Women must be allowed to fight for as long as men, says Shields

(Reuters) – World light-middleweight champion Claressa Shields has called for women’s world title bouts to be the same length as men’s fights, arguing that existing regulations strengthen the argument that women should be paid less.

Women’s world title fights are conducted over 10 rounds of two minutes while men fight for 12 rounds of three minutes.

Shields, who on March 5 bids to become the first undisputed four-belt world champion at two different weights – said that it was time for a rethink.

“I think the biggest thing in women’s boxing is people say… women shouldn’t get paid the same because we don’t fight the same amount of time,” Shields told Reuters TV.

“But I wish more people will realise that we didn’t put those rules in place, the men did. So the men need to change those rules to where every world champion boxer for women can fight three-minute, 12 rounds.”

Shields said the issue “affects women’s boxing as a whole.”

“We don’t have as many knockouts as the men because we don’t have enough time to get the knockouts,” she said.

Shields won the WBC super-middleweight title in her fourth fight before unifying all four major belts – WBC, WBA, IBF and WBO – at middleweight.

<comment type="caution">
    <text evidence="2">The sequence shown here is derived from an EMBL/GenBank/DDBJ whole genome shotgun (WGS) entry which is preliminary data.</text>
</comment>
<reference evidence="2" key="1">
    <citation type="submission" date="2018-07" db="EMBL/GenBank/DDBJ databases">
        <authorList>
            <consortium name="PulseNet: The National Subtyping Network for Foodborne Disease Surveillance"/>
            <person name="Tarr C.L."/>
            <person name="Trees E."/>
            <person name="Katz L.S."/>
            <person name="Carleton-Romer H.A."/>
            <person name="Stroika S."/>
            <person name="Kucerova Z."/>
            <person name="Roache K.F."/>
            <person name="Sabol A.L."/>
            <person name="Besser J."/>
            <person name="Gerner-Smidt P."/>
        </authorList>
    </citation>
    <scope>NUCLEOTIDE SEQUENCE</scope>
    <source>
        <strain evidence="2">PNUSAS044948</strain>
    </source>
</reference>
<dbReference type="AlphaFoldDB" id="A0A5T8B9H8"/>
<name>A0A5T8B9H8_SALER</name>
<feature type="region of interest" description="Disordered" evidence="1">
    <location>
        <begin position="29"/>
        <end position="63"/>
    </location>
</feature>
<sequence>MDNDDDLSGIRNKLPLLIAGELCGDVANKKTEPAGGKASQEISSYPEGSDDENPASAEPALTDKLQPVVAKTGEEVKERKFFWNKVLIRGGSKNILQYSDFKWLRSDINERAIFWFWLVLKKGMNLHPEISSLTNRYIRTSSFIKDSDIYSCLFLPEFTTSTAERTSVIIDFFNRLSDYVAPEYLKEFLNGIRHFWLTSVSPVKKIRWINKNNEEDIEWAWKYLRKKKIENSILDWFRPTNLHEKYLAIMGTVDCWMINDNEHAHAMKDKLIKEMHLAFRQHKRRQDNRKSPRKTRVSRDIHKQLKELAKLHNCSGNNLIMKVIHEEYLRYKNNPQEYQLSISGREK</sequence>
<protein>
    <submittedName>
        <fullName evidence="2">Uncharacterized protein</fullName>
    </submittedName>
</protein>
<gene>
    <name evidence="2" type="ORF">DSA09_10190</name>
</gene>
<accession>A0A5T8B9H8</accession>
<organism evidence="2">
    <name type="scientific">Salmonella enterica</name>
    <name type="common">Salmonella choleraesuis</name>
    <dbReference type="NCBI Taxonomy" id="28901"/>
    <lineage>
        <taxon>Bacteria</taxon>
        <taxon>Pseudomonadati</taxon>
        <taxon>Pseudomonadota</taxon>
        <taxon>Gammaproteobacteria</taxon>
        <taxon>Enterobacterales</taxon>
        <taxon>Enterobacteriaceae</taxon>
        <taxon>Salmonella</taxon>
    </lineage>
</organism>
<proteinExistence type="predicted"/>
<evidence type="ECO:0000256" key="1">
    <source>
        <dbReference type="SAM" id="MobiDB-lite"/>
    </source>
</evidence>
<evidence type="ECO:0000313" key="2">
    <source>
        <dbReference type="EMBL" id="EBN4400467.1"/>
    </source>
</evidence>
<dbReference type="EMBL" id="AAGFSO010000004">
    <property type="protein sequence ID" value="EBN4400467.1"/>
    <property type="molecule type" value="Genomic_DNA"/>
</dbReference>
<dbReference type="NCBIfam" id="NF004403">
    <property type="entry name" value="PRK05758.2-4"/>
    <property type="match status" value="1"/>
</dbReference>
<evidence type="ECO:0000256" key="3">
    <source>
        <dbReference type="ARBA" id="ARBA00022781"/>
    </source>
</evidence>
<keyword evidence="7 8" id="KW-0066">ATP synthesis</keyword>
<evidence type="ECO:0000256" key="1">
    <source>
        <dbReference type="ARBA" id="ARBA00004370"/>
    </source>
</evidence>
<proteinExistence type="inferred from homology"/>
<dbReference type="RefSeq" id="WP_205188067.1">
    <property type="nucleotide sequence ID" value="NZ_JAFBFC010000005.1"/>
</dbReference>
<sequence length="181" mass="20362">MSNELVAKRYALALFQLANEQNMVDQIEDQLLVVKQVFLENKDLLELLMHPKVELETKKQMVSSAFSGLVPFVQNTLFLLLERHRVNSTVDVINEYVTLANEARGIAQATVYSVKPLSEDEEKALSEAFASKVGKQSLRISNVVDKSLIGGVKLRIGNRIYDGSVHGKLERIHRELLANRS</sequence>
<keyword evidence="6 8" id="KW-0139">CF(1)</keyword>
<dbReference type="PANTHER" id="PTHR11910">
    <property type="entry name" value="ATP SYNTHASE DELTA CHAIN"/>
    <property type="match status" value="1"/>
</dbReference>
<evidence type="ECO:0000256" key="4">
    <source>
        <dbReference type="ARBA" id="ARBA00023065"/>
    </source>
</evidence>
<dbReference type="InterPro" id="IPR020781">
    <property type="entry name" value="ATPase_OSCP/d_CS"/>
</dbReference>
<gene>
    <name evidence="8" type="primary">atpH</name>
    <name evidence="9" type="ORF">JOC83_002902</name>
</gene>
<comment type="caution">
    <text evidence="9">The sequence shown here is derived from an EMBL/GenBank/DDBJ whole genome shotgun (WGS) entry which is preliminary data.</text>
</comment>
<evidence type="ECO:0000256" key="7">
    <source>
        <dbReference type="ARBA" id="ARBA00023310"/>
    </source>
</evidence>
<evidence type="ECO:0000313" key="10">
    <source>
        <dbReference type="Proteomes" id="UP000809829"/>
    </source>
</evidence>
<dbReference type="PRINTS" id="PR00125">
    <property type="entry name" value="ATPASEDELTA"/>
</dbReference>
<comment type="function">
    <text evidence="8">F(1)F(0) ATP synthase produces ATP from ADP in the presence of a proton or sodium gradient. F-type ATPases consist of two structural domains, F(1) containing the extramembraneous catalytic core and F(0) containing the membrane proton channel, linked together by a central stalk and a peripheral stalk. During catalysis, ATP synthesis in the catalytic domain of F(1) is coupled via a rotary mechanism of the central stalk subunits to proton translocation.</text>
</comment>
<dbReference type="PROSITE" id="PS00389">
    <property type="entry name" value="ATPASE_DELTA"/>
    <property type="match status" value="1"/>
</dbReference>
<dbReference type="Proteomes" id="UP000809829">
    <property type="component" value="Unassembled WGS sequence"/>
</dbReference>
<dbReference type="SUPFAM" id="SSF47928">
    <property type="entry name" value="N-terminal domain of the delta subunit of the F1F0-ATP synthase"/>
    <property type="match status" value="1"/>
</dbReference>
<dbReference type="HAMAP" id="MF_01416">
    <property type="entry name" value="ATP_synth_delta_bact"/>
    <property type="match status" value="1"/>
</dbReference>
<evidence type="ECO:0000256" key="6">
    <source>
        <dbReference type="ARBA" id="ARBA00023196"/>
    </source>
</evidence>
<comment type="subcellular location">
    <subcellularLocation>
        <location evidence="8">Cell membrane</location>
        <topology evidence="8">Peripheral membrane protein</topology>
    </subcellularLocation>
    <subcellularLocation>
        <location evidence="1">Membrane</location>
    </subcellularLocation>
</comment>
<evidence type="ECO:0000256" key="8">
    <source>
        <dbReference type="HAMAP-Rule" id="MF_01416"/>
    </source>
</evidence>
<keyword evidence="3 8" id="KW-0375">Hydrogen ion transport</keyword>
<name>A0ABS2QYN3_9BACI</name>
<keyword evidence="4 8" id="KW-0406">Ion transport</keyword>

The 25-year-old can do the same in the light-middleweight category if she beats Canada’s IBF and WBA champion Marie Eve Dicaire at the Dort Federal Event Centre in Flint, Michigan.

Shields said it was not the case that women boxers needed protecting.

“We all know what we’re signing up for. So no need to try to protect the women, if you’re not going to protect the men, because they’re getting knocked out, they’re getting hurt they are actually dying,” she added.

Reuters asked each of the governing bodies for a comment.

The WBC said that scientific studies showed female boxers were more likely to suffer concussion than men, and that was why their fights were over a shorter time.

“It’s science not sexism that demands we uphold this decision. Females have been shown to have increased susceptibility, symptom scores, and prolonged symptoms compared to males,” the WBC said in a statement.

“Sadly, most women athletes, in all sports, earn less than the men do. We are working on this by creating campaigns and joining forces with organizations in many arenas, not just boxing.”

(Reporting by Iain Axon in London; Writing by Shrivathsa Sridhar in Bengaluru; Editing by Toby Davis)